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01 February 2012 @ 02:55 am
January books  
HAPPY BIRTHDAY yourebrilliant! You are, you know! I hope that the present fairies have been suitably generous and the cake is astonishingly large! (And I am hoping you notice this in about eight hours, by which time it will be Feb 1 in Scotland, too!)

One of my plans for this year is to keep track of books read. A sensible person would have kept a record as she went. Please pass on my best wishes and admiration to all such people should you know any*! Instead, attempting to reconstruct from the Kindle and the pile beside my bed just waiting for a spot of shelving, I think it went something like this:


1. Rivers of London and 2. Moon over Soho by Ben Aaronovitch. It was a terrible mistake to reread these two over New Year, because his third book has been put back in the publication schedule and I CANNOT WAIT!!! I reviewed RoL here, and MoS improved on the reread as I originally found its slightly slower pacing a bit less thrilling than RoL on the first go through, but this time enjoyed all the complexity of the new characters and situations.

3. Hogfather by Terry Pratchett, which was another reread -- the holiday period is not for brain taxing! It's one of his most delightful books, while also being subtly terrifying -- a genius piece of balancing!

4. Appointment with Death and 5. Hallowe'en Party by Agatha Christie. Two Poirot novels, but in both of them women take centre stage and the detective lurks in the corners. Surprising points of connection between these two, with a real sense of landscape in each and the possibilities and dangers of love taking central roles. I'm always surprised at how modern many of her stories feel, probably because so much of crime drama is still so Christie-esque. A first-time read for all four Christies, but alas, I am coming to the end of my Christie project.

6. Elephants Can Remember and Five Little Pigs by Agatha Christie. Another two Poirot novels that also function as a pair. Here old mysteries are investigated, with children seeking to clear their parents of alleged murders. These two are more dated than the others, necessarily so as they relay stories which occurred years behind the time of the book's setting. But the twists were very satisfyingly twisty, and I only guessed one of the murderers!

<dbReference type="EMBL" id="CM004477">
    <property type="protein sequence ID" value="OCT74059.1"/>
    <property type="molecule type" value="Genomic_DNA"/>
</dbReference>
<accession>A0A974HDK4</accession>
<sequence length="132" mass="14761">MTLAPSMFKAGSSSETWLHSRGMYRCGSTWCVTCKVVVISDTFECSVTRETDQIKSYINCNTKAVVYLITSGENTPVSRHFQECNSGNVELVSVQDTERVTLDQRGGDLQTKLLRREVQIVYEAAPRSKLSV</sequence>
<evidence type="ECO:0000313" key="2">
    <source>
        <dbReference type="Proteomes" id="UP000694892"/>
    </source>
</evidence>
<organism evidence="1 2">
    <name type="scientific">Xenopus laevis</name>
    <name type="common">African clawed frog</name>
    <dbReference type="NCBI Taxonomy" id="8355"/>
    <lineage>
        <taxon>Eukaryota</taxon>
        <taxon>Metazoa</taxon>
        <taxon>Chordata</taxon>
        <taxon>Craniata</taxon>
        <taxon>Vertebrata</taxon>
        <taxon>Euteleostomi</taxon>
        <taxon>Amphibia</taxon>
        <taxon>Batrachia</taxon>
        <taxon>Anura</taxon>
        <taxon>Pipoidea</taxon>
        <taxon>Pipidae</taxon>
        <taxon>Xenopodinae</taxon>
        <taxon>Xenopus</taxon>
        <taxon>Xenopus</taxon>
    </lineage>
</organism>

7. Full Dark House by Christopher Fowler. Thwarted in my desire for more Ben Aaronovitch novels, I turned to Christopher Fowler, author of the very satisfyingly spooky Roofworld. Bryant and May are two octogenarian detectives who run the Peculiar Crimes Unit -- a police branch so filled with esoteric knowledge and ability that no one has been able to close it down nor make its two senior detectives retire. This first book in the series plays between the near-present day and the unit's formation during World War II and sets both up in loving detail. Like Rivers of London, it's a bit of a love letter to the city, though with a more nostalgic turn than the newer book. The second Bryant and May novel, which I am partway through, is like RoL's great uncle and follows the old rivers as part of a crime, too. More next month!

8. Persuasion by Jane Austen. Oh Anne! Oh Captain Wentworth! This is by far my favourite restrained novel (and I've read it many times) – everything is written with that slight detachment that makes the mockery of Sir Walter and Elizabeth more polite and Anne's ardent love, which she has accepted is now hopeless, so much more painful. Austen's political commentary is at the front of this novel, anyone who says that she is not a feminist solely because she looks for love for her heroines cannot have read this book clearly. Though I am always so happy that love does triumph here: you can really believe that Anne and Frederick will be happy at the end.

9. Northanger Abbey by Jane Austen. Another reread. This is such a bookish book, full of so many Gothic Novel jokes that the story itself is pushed a little to one side. Which is fine, it's a lovely tour through Regency Bath (and Bath always makes me happy, hello darling theodoraleft and thisgirl_is!) and there are many good jokes!

10. Mansfield Park by Jane Austen. I was not in the right mood to read this again. I want to bang all their heads together. ALL THEIR SILLY HEADS!!!